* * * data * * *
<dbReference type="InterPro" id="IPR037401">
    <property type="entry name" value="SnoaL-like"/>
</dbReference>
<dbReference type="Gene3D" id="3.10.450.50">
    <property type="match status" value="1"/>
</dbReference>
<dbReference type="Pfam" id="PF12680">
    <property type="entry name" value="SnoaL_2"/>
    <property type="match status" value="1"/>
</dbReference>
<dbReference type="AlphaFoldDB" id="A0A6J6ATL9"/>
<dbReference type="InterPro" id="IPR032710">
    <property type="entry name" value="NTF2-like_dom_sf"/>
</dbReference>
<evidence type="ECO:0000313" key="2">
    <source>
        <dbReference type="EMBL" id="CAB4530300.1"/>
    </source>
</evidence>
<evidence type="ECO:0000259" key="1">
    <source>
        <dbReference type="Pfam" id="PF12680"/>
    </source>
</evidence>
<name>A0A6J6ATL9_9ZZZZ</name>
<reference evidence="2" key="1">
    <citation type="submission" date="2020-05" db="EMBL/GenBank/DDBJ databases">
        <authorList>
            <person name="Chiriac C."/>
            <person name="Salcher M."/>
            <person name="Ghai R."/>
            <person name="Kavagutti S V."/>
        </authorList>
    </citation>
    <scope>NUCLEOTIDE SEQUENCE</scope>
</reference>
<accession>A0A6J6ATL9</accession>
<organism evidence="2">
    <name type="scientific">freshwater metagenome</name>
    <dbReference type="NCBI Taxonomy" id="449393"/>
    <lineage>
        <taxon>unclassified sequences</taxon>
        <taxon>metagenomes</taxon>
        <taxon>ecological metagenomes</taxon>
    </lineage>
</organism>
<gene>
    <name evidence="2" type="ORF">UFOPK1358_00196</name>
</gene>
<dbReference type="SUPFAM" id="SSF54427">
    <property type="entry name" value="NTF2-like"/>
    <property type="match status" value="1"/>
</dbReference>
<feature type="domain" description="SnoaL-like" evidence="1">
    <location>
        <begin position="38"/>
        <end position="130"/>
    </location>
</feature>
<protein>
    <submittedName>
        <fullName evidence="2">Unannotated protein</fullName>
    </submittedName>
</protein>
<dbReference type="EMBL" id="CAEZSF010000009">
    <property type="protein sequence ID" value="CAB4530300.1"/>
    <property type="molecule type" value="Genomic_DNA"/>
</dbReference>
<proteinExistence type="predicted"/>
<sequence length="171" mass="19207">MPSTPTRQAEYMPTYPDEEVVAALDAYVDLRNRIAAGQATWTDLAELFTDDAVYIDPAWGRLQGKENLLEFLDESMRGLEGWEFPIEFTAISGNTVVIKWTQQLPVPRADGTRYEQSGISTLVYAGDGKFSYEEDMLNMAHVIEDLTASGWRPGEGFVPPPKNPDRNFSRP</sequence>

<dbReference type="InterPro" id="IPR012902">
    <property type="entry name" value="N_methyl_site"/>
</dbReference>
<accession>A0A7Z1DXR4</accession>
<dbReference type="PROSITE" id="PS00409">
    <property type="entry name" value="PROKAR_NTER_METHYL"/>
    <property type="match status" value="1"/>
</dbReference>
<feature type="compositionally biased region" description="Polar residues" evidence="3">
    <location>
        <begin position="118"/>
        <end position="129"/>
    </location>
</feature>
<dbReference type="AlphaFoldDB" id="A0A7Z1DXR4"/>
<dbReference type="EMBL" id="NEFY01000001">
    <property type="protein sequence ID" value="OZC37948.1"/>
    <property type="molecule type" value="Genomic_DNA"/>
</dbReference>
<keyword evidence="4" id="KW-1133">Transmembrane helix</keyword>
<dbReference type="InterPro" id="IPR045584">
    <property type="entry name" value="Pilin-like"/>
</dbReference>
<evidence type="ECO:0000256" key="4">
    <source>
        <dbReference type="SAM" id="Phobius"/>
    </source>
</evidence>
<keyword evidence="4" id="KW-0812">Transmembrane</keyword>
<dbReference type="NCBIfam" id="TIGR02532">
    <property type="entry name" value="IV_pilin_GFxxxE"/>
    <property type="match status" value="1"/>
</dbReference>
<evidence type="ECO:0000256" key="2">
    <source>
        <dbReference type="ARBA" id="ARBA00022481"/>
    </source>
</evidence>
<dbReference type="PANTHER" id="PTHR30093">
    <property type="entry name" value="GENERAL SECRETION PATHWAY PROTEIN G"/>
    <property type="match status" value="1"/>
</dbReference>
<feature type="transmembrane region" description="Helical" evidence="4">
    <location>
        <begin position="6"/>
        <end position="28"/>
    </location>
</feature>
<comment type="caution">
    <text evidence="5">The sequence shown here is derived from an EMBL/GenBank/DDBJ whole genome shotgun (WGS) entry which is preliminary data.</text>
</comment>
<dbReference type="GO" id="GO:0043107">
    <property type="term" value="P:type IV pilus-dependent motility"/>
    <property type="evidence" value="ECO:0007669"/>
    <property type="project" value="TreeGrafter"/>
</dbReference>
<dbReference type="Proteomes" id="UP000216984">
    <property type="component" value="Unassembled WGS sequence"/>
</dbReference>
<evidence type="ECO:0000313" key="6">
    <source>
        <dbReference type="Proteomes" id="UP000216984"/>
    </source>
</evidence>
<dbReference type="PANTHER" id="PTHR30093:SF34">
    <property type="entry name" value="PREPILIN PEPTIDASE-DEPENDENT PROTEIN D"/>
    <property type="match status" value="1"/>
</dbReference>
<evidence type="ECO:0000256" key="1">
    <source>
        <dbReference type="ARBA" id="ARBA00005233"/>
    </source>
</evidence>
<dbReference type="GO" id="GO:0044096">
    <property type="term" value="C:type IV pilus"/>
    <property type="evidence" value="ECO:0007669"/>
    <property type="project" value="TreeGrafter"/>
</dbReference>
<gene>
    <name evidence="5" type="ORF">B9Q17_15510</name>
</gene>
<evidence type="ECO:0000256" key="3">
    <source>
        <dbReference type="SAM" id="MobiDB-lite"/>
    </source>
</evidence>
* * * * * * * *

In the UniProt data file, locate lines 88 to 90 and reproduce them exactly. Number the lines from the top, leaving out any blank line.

    <property type="molecule type" value="Genomic_DNA"/>
</dbReference>
<keyword evidence="4" id="KW-1133">Transmembrane helix</keyword>